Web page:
Title

Effects of Father’s Involvement on Men’s Attitudinal Measures Regarding Parenting

Presenter Information

Keith Smith

Document Type

Oral Presentation

Location

SURC Room 137A

Start Date

15-5-2014

End Date

15-5-2014

Keywords

Parenting, Fatherhood, Absent

Abstract

The purpose of this study was to find out if the way that a man perceived his father would have direct impact on how he viewed an ideal father. This study measured if being an involved father was self-perpetuating. Thirty male students from around the CWU Lynnwood campus, as well as sixteen male participants contacted through the internet were surveyed. The men were given a survey that measured how they perceived their father’s involvement within their own lives, and what they perceived to be an ideal amount of father involvement. The men were ranked by the father involvement scores and split into quartiles (There was also a third absent father group). The top and bottom quartiles were then compared for ideal father involvement scores. Contrary to what was expected, there was very little difference between the groups’ scores. In fact, the absent father group showed slightly higher scores than the others. This would point to the opposite effect than expected. Very little work has been done comparing a man’s views on his father, and his view of an ideal father. Hopefully this work will inspire others to look at that interaction. While this work suffers from a small sample, a homogenous sample, and variables that could have been better operationalized, it is still informative to know that men’s views on parenting may not just be the result of what they saw growing up. It is also possible that with a more finely tuned survey, a positive correlation can be found.

For this presentation, Keith Smith received a College of the Sciences Best Oral Presentation Award for 2014.

Faculty Mentor(s)

Moore, Robert

Additional Mentoring Department

Law and Justice

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May 15th, 9:10 AM May 15th, 9:30 AM

Effects of Father’s Involvement on Men’s Attitudinal Measures Regarding Parenting

SURC Room 137A

The purpose of this study was to find out if the way that a man perceived his father would have direct impact on how he viewed an ideal father. This study measured if being an involved father was self-perpetuating. Thirty male students from around the CWU Lynnwood campus, as well as sixteen male participants contacted through the internet were surveyed. The men were given a survey that measured how they perceived their father’s involvement within their own lives, and what they perceived to be an ideal amount of father involvement. The men were ranked by the father involvement scores and split into quartiles (There was also a third absent father group). The top and bottom quartiles were then compared for ideal father involvement scores. Contrary to what was expected, there was very little difference between the groups’ scores. In fact, the absent father group showed slightly higher scores than the others. This would point to the opposite effect than expected. Very little work has been done comparing a man’s views on his father, and his view of an ideal father. Hopefully this work will inspire others to look at that interaction. While this work suffers from a small sample, a homogenous sample, and variables that could have been better operationalized, it is still informative to know that men’s views on parenting may not just be the result of what they saw growing up. It is also possible that with a more finely tuned survey, a positive correlation can be found.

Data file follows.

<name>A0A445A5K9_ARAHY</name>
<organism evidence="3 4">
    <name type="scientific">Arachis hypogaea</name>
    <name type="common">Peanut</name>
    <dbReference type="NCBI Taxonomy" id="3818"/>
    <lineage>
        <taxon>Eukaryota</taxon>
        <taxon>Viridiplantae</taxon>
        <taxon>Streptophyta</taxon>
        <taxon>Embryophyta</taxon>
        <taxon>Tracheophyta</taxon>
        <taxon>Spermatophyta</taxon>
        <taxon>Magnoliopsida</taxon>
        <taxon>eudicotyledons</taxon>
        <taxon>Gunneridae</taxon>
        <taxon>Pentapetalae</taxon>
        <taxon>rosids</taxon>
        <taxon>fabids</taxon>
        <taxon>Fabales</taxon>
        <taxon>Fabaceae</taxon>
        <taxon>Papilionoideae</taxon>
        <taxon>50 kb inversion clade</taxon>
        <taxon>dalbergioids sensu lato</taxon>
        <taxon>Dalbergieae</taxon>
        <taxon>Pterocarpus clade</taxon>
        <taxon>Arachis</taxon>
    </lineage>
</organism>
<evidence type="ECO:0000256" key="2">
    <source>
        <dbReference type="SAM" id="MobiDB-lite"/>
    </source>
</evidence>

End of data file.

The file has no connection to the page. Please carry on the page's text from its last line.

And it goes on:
For this presentation, Keith Smith received a College of the Sciences Best Oral Presentation Award for 2014.